So Chase Utley is in, taking Alberto Callaspo‘s place on both the 25- and 40-man rosters. As Dustin said, it’s a reasonable deal for both sides, because neither John Richy or Darnell Sweeney are irreplaceable. The question now is: How does this all work? It’s the focus of Buster Olney’s column today, reasonably asking how all the pieces will fit together, particularly when Howie Kendrick is healthy, and he refers to a Mark Saxon article that has an interesting angle:
Enrique Hernandez can play some center field and the Dodgers won’t have to simply live with Joc Pederson‘s monthlong slump. In fact, the Dodgers’ waning patience with Pederson’s at-bats seems to be part of the motivation for the deal. Pederson is 5 for his past 51 (.098) with 22 strikeouts. He will be playing less, a source said, even missing games against right-handed pitchers.
So about that Pederson slump: Hard to argue that he’s not a different player than we saw in April, and it’s been difficult to watch at times. It was just 10 days ago that I wrote about what an issue it would be if he didn’t turn it around. I followed that up with what I thought was an interesting take on the situation at MLB.com, showing that it actually had little to do with strikeouts, but was far more about making contact with worse pitches that he couldn’t drive.
Thing is, Pederson has been adjusting. Saxon says “5 for 51,” and I’m the first to admit that it’s difficult to talk around a .098 average. But that’s also not the entire story, because that makes it seem like in that span, he’s literally stepped to the plate just 51 times and made 46 outs, which is not true. Those 51 at-bats date back to July 26th in New York; since then, Pederson has come to the plate 72 times. Pederson has walked 19 times, nearly a 1:1 ratio to his 22 strikeouts. Despite what your Little League coach told you, a walk is not as good as a hit. But nor is it something to simply ignore, because walks have a ton of value. This is why you never use batting average — it ignores walks and considers singles and homers to be of equal value. Trust me, anyway, that front offices don’t use it.
Pederson’s putting up some of the most bizarre lines I can remember, actually. Over the last 30 days, he’s at .155/.344/.324, which is a 97 wRC+. Over the last 14, he’s .161/.413/.387, which is 132 wRC+, which is outstanding. Now, is that good enough? I don’t know. As much as I like walks, Pederson is at his best when he’s crushing baseballs. He’s not doing that enough right now. But there is, at least, evidence that he’s truly trying to change his approach.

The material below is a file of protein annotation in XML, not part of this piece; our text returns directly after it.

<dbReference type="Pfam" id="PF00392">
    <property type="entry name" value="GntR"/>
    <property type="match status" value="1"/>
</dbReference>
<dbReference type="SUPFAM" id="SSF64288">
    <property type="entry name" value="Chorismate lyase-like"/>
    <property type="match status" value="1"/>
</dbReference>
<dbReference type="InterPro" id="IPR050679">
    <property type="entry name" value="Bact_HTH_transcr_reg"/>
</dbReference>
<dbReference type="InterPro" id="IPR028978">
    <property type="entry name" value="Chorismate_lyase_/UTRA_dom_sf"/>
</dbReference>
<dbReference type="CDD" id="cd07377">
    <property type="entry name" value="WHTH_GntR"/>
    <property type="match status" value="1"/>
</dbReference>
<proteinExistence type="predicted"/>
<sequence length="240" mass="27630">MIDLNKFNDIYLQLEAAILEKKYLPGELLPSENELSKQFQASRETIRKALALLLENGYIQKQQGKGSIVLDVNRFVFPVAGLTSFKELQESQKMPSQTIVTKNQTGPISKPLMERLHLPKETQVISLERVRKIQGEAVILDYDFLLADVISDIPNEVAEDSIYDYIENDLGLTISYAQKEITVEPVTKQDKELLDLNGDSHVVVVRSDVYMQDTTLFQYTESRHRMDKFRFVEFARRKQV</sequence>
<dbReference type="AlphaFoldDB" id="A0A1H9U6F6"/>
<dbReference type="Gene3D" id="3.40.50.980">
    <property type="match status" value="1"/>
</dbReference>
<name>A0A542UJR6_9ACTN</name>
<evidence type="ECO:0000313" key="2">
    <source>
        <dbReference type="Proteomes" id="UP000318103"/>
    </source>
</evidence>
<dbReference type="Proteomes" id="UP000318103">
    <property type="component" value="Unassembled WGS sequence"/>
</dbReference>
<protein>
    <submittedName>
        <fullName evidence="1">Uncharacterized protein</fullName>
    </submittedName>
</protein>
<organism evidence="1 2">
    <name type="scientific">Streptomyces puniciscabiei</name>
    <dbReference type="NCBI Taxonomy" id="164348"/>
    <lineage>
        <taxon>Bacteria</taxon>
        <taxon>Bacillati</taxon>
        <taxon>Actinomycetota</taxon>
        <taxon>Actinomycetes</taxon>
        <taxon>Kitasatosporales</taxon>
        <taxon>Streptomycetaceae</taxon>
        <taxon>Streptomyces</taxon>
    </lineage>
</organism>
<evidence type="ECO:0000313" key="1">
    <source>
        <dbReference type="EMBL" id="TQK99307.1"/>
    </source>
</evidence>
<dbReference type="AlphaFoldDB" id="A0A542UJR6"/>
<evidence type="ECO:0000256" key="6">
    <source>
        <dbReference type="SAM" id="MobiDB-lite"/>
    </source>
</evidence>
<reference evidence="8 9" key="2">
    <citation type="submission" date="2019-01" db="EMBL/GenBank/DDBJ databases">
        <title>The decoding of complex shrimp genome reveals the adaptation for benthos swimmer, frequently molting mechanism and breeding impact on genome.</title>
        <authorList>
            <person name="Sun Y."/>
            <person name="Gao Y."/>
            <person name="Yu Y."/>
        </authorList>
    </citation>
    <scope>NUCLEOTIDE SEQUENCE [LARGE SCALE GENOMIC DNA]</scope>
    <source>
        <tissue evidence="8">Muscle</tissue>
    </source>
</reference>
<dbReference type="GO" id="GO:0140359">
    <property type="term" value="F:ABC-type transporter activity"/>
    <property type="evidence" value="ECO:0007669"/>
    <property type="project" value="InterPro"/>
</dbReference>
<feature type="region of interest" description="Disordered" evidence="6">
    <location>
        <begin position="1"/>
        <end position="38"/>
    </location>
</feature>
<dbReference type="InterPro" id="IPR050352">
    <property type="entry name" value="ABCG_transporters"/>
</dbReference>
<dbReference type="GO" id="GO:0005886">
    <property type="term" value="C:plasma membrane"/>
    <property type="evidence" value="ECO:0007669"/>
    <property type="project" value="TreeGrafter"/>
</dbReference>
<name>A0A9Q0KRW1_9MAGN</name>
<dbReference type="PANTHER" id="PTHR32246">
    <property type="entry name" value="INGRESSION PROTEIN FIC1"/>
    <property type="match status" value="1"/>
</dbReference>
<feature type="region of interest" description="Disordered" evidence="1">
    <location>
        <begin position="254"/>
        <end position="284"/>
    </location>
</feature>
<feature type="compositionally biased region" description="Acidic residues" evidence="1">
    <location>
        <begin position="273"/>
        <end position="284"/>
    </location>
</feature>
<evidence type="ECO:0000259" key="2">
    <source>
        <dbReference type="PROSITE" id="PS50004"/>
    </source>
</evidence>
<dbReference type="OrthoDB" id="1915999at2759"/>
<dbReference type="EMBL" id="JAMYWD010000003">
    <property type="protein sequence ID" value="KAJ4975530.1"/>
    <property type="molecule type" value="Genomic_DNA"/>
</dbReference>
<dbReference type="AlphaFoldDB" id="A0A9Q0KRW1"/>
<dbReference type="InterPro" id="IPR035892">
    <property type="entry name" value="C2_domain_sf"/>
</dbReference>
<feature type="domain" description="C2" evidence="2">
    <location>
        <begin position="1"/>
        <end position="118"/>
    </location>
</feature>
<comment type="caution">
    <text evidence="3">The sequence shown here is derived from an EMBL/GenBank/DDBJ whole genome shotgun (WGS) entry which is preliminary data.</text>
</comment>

So ultimately, this isn’t about the veracity of reports, because I’m absolutely certain Saxon has good sources who really are voicing concerns about Pederson. Nor is it about batting average, because while the team can’t possibly care about that stat, they do care about Pederson making regular, solid contact. It’s about the concern that the Utley trade was motivated, at least in part, by getting Hernandez more time at Pederson’s expense. Much as we all love Hernandez, it’s a downgrade on defense, and it doesn’t seem like the best way to shake Pederson back into what he was — especially since there’s actual evidence of improvement.
And who knows, maybe that’s not what happens. Maybe Kendrick’s hamstring is more serious than we know, or Utley or Hernandez really get some time backing up Justin Turner at third, or less playing time for Pederson really just means like, one less day a week, or the desire to not overuse Utley means Hernandez still sees plenty of second base time, or some combination of all of it. It’s rare that too much talent is a problem, and Utley is without question an addition of talent. It just shouldn’t be at the expense of Pederson, a talented young player who absolutely needs to get on track if this offense is going to produce enough to cover the deficiencies of the bullpen.